FIRST SUNDAY OF ADVENT
Is 2:1-5 The Lord will gather the nations into eternal peace in the kingdom of God
Ps 122 Let us go rejoicing to the house of the Lord
Rm 13:11-14 Our salvation is near
Mt 24:37-44 Stay awake! that you may be prepared.
WOMEN AND CHILDREN FIRST/ DON’T MISS THE BOAT
Keep your eyes on the skies. That’s the message of Christ to the disciples. Boy Scouts say , “Be prepared.” Saint Paul puts it more directly: “Wake up!—and don’t miss the boat.”
The season of Advent, which we now enter, is a time to prepare for the birth of the Messiah, but also for us make ready for his glorious return at the end of time. Which time? Real time? Kick-off time? Or Kairos time? Kairos is a Greek term used to describe the perfect moment during which something important happens. When Christ was born on Christmas he was in the right place at the right time as was preordained by the Father. When he will come again nobody knows, not even Jesus, though he is confident that it will happen according to the will of God. So should we be.
Advent—four weeks long—exists to prepare the way of the Lord, but also to make ready for his continual presence in our lives. Liturgy exists to keep the memory of Jesus alive. So when the Church celebrates the liturgy of Advent, she relives the ancient expectancy of the Messiah; by sharing in the long preparation for the Savior’s first coming, we renew our desire for his second coming (CCC No524). And vice versa.
Advent must not be overlooked. It is an important preparatory period in its own right; like Lent, a period of fasting, charity, and prayer. We believe in the birth of Jesus then we must also believe in the Parousia. Jesus says what he means and he means what he says. As to the disciples so now to us: “You, too, must also be prepared, for at an hour that you do not expect, the Son of man will return” (Mt 24:44).
The birth of Jesus is familiar: we see the crèche on lawns and in church—sometimes still outside schools and town halls—and it reminds us of ‘the reason for the season.’
When it comes to the Parousia (Greek for the Second Coming) it takes imagination, reaching into hearts filled with hope and wonder to help us understand the full meaning of Christ’s message: to deliver us from evil and into the Kingdom of God. The Jesus depicted in Matthew’s gospel proclaims the ‘great and terrible day’ when that will happen.
As it was in the days of the Noah, so it will be at the coming of the Son of Man. In those days before the flood, they were eating and drinking, marrying and giving in marriage, up to the day when Noah entered the ark. They did not know until the flood came and carried them all away. So it will be also at the coming of the Son of Man. (Mt 24:40)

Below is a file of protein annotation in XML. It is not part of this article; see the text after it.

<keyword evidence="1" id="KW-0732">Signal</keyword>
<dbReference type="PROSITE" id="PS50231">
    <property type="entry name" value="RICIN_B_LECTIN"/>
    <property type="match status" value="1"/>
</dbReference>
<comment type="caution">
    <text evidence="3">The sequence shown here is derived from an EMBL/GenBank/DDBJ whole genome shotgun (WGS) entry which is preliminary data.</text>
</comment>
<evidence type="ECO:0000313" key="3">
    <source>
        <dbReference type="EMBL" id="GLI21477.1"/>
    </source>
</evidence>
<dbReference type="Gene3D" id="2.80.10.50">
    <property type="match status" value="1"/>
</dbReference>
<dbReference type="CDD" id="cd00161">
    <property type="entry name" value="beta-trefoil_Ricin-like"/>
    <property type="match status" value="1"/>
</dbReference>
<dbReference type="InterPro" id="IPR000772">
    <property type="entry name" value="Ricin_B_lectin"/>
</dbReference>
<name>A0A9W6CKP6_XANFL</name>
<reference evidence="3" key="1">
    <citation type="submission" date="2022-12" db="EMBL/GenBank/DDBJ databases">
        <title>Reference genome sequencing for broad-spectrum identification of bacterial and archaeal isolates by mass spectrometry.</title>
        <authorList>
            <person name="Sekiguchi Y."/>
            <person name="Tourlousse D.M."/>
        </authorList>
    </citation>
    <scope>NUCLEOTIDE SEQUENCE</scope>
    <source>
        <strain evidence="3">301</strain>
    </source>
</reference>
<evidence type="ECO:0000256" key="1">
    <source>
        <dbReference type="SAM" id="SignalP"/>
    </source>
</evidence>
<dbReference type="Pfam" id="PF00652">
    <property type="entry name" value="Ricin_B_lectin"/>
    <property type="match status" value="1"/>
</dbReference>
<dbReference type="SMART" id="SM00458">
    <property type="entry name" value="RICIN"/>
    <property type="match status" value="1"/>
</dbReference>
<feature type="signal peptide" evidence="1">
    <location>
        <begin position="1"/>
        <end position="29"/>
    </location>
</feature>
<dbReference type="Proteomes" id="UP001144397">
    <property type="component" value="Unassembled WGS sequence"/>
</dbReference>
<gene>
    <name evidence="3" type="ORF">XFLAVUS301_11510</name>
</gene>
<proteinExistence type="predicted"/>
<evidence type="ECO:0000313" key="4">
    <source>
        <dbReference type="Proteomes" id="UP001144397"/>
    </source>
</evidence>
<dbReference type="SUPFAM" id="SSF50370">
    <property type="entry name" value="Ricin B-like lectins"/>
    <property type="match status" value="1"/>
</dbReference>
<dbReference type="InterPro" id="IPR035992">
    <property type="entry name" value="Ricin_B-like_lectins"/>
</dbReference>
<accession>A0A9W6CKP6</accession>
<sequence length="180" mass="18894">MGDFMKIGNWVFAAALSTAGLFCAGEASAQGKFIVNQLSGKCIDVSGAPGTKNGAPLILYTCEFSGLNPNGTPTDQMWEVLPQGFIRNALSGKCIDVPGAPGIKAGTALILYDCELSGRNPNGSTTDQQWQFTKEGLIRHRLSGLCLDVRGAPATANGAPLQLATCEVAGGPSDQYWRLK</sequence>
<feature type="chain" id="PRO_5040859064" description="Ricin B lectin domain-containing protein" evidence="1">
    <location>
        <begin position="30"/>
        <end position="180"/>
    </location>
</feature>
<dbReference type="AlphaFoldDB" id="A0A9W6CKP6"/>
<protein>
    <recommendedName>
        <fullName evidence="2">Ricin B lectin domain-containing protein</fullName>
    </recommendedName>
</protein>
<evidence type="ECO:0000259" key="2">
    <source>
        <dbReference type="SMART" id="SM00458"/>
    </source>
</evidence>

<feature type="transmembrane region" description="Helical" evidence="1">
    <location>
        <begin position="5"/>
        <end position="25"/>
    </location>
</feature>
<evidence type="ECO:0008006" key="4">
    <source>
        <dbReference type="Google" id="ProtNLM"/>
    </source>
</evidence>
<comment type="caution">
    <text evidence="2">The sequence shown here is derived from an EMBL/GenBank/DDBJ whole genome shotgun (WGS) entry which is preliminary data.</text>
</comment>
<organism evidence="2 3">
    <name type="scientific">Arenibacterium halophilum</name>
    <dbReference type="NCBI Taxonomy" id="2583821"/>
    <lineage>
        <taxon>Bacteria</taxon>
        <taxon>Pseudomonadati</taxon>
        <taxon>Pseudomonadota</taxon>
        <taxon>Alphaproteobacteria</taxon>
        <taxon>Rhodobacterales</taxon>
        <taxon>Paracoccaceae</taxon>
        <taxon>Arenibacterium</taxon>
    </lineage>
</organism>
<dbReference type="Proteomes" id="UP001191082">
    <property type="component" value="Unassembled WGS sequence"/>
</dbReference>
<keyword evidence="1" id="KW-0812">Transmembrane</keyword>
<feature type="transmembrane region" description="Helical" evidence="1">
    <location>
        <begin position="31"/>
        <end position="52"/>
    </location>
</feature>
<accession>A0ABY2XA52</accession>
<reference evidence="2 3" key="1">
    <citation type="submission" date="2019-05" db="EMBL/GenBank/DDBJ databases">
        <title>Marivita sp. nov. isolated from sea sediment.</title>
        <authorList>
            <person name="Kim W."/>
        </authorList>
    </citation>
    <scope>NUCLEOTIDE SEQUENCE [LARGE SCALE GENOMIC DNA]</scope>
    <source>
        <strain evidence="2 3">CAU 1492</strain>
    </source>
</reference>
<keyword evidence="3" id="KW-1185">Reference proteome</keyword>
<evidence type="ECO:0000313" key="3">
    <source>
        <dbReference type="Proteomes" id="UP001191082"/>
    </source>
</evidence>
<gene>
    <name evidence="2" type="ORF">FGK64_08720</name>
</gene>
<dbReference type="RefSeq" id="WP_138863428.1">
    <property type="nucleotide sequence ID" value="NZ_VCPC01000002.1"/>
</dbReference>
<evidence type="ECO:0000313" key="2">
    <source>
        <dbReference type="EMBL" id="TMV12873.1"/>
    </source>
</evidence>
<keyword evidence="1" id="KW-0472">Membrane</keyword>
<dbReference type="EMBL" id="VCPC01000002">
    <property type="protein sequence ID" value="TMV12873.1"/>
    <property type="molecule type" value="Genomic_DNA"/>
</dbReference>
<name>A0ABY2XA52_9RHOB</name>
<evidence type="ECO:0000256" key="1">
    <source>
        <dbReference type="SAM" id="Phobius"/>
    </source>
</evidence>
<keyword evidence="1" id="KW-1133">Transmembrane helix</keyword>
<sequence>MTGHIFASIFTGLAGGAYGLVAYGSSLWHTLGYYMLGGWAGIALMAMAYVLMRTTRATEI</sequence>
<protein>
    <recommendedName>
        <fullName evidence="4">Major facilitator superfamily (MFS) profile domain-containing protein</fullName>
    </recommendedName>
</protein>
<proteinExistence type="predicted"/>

According to Saint Paul those who are saved have heeded Jesus’s warning to “stay awake”; they focused on their spiritual lives instead of going overboard for toys and tools and appliances at Wal-Mart, Target, or Best Buy. It isn’t a bargain if you don’t need it—that is, unless you need a concussion. Our un-holiday season causes many inside and outside the church to lose sight of the ‘reason for the season.’ Shootings/lootings/ fistfights. Pictures at 11. As the saying goes, “You can’t turn back the Titanic.”
But it’s not too late to board the ark. To the prophet Isaiah deliverance from such chaos means that all nations would be as one family in the house of God. All aboard.
In ancient days water symbolized the abyss, which had the power to destroy. The people in Noah’s day of which Jesus preaches feared the abyss because they had no mastery over it—only God controlled the earth, the wind, the water, and the fire. Those who missed the boat and drowned in the flood drew the wrong conclusions regarding the end times. They watched Noah constructing the ark beneath clear skies and ridiculed him but their laughter turned to terror when they realized that they missed the life boat and they had no life preservers. They cared more about the things of this world than they believed in the promise of God for salvation.
Today on this first Sunday of Advent we can be confident in the promise of God for the salvation of all time, our time and all who went before us and those yet to come. To believe in the Second Coming can be like sailing into uncharted waters—either full steam ahead or half steam (the choice is ours)— but the end of the voyage lies just beyond the rainbow.
Be prepared. Don’t miss the boat, a real pleasure cruise with a great buffet but no more gambling. Soon dry land will appear but don’t forget a life jacket and keep your eyes on the sky.
QUOD SCRIPSI SCRIPSI